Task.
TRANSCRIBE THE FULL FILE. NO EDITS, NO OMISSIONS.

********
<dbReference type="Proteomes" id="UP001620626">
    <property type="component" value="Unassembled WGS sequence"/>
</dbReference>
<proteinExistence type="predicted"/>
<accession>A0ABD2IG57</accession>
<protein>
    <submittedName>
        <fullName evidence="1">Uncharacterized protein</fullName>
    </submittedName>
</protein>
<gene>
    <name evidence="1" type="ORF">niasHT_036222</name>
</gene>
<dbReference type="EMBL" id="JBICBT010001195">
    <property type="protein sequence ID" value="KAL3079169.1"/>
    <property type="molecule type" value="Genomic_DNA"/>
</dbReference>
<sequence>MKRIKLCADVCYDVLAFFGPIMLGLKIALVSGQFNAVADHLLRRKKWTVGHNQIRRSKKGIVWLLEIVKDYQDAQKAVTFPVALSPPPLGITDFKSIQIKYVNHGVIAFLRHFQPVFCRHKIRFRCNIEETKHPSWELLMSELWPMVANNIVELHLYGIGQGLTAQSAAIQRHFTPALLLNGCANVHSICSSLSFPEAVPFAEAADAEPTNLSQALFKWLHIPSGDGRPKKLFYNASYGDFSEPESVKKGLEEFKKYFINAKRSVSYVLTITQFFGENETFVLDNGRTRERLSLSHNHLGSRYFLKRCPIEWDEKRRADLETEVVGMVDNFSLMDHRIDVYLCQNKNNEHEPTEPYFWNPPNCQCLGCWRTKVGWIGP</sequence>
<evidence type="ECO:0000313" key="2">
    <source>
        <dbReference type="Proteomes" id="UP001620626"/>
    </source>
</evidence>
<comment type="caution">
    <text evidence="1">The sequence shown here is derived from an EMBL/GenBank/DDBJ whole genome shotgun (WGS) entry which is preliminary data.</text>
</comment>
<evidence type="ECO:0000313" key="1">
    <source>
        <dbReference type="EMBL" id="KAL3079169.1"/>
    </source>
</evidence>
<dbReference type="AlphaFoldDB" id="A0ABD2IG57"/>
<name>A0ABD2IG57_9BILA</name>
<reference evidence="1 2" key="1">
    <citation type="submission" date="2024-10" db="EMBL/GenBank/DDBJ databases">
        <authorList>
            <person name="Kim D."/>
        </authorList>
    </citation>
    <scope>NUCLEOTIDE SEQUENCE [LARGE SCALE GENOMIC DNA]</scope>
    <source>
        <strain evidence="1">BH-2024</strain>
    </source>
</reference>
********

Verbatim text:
<dbReference type="Proteomes" id="UP001620626">
    <property type="component" value="Unassembled WGS sequence"/>
</dbReference>
<proteinExistence type="predicted"/>
<accession>A0ABD2IG57</accession>
<protein>
    <submittedName>
        <fullName evidence="1">Uncharacterized protein</fullName>
    </submittedName>
</protein>
<gene>
    <name evidence="1" type="ORF">niasHT_036222</name>
</gene>
<dbReference type="EMBL" id="JBICBT010001195">
    <property type="protein sequence ID" value="KAL3079169.1"/>
    <property type="molecule type" value="Genomic_DNA"/>
</dbReference>
<sequence>MKRIKLCADVCYDVLAFFGPIMLGLKIALVSGQFNAVADHLLRRKKWTVGHNQIRRSKKGIVWLLEIVKDYQDAQKAVTFPVALSPPPLGITDFKSIQIKYVNHGVIAFLRHFQPVFCRHKIRFRCNIEETKHPSWELLMSELWPMVANNIVELHLYGIGQGLTAQSAAIQRHFTPALLLNGCANVHSICSSLSFPEAVPFAEAADAEPTNLSQALFKWLHIPSGDGRPKKLFYNASYGDFSEPESVKKGLEEFKKYFINAKRSVSYVLTITQFFGENETFVLDNGRTRERLSLSHNHLGSRYFLKRCPIEWDEKRRADLETEVVGMVDNFSLMDHRIDVYLCQNKNNEHEPTEPYFWNPPNCQCLGCWRTKVGWIGP</sequence>
<evidence type="ECO:0000313" key="2">
    <source>
        <dbReference type="Proteomes" id="UP001620626"/>
    </source>
</evidence>
<comment type="caution">
    <text evidence="1">The sequence shown here is derived from an EMBL/GenBank/DDBJ whole genome shotgun (WGS) entry which is preliminary data.</text>
</comment>
<evidence type="ECO:0000313" key="1">
    <source>
        <dbReference type="EMBL" id="KAL3079169.1"/>
    </source>
</evidence>
<dbReference type="AlphaFoldDB" id="A0ABD2IG57"/>
<name>A0ABD2IG57_9BILA</name>
<reference evidence="1 2" key="1">
    <citation type="submission" date="2024-10" db="EMBL/GenBank/DDBJ databases">
        <authorList>
            <person name="Kim D."/>
        </authorList>
    </citation>
    <scope>NUCLEOTIDE SEQUENCE [LARGE SCALE GENOMIC DNA]</scope>
    <source>
        <strain evidence="1">BH-2024</strain>
    </source>
</reference>